Wow, Rocket Man, I feel

Wow, Rocket Man, I feel somewhat frivolous prattling on about sports while you’re posting on fundamental questions of biology, religion, and freedom of speech. It’s a bit too late for me to venture deeply into this discussion right now, nor is it clear to me that I’ll be capable of doing so intelligently at any time. Personally, I’ve long been skeptical about Darwin’s theory and I recall that the president of Dartmouth in our day, the eminent mathemetician and some-time philosopher John Kemeny, was also skeptical about it. Whether the theory is an obvious fraud, I cannot say.
I guess I understand why a professor who believes that Darwinian evolution is an incontrovertible scientific fact would be reluctant to write a recommendation for a student who, having studied the matter, did not believe this theory, especially if the student declined to subscribe to the theory on religious grounds. Such a professor may be a fool to think that the theory is indisputably true (again, I cannot say), but to one holding that doctrinaire view, it must be difficult to think much of the intellect of a student who denies it. (Could an astronomy professor easily write a recommendation for someone who thinks that the moon is made of green cheese?) Notwithstanding all of this, I think the better practice by far is to write positive recommendations for good students without imposing an ideological standard, even a reasonable one. If I were a professor, I’m pretty sure I would write positive recommendations for otherwise promising students who believe in Marxism (a belief-system that, in its pure form, comes pretty close to “the moon is made of green cheese”). At the same time, other things being equal, a student who didn’t believe in Marxism might well get a more favorable recommendation from me.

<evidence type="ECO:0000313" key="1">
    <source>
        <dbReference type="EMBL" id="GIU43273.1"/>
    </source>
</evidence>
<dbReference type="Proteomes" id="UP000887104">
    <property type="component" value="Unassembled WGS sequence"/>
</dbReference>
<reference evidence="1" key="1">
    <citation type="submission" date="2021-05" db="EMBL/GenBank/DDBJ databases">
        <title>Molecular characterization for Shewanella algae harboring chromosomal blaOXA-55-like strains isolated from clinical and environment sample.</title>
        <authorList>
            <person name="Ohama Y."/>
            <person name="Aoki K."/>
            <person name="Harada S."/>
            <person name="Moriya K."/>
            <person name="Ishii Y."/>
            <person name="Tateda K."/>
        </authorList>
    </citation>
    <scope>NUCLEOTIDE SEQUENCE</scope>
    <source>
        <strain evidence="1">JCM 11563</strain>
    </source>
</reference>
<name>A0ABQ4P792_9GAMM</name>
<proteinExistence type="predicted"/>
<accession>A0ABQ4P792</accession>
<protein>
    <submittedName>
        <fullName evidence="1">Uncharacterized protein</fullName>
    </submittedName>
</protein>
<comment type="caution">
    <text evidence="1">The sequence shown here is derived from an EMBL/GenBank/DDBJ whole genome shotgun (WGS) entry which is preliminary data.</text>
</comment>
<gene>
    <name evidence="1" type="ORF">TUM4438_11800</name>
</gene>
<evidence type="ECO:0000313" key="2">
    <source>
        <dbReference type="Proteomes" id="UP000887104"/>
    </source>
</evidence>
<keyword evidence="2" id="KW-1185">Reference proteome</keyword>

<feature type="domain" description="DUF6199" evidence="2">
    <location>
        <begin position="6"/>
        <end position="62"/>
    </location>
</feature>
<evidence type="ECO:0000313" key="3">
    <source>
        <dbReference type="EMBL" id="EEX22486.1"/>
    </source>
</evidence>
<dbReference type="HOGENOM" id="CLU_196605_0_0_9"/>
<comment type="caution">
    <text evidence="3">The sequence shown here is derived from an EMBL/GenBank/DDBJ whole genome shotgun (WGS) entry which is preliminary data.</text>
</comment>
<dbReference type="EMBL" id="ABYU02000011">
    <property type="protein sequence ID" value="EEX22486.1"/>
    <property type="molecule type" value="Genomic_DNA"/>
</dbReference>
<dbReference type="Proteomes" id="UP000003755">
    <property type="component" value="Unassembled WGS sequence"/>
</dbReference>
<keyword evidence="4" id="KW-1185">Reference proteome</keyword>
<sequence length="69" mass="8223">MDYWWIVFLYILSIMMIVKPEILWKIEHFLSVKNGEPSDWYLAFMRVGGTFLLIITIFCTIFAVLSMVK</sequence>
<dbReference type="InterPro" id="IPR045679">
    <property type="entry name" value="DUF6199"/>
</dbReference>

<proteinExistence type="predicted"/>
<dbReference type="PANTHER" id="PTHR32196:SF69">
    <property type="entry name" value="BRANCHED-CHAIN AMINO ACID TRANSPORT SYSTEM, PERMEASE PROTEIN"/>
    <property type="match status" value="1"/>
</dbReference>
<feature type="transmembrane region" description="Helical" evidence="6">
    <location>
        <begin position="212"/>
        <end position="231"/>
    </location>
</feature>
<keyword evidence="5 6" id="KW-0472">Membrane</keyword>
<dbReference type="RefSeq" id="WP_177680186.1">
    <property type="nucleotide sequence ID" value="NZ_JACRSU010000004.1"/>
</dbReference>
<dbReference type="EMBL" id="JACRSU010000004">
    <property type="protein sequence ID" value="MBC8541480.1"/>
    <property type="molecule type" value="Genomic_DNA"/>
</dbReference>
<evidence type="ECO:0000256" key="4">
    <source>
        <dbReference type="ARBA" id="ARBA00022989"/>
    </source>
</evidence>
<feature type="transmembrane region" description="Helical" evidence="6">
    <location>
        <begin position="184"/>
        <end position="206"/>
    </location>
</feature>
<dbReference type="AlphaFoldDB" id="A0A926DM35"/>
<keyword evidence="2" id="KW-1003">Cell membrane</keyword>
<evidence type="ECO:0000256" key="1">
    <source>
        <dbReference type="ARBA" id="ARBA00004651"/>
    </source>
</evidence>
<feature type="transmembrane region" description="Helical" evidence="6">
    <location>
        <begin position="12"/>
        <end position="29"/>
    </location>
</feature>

Finally, Rocket Man, I concur with your general observations about the cultural and religious fault line in our society.

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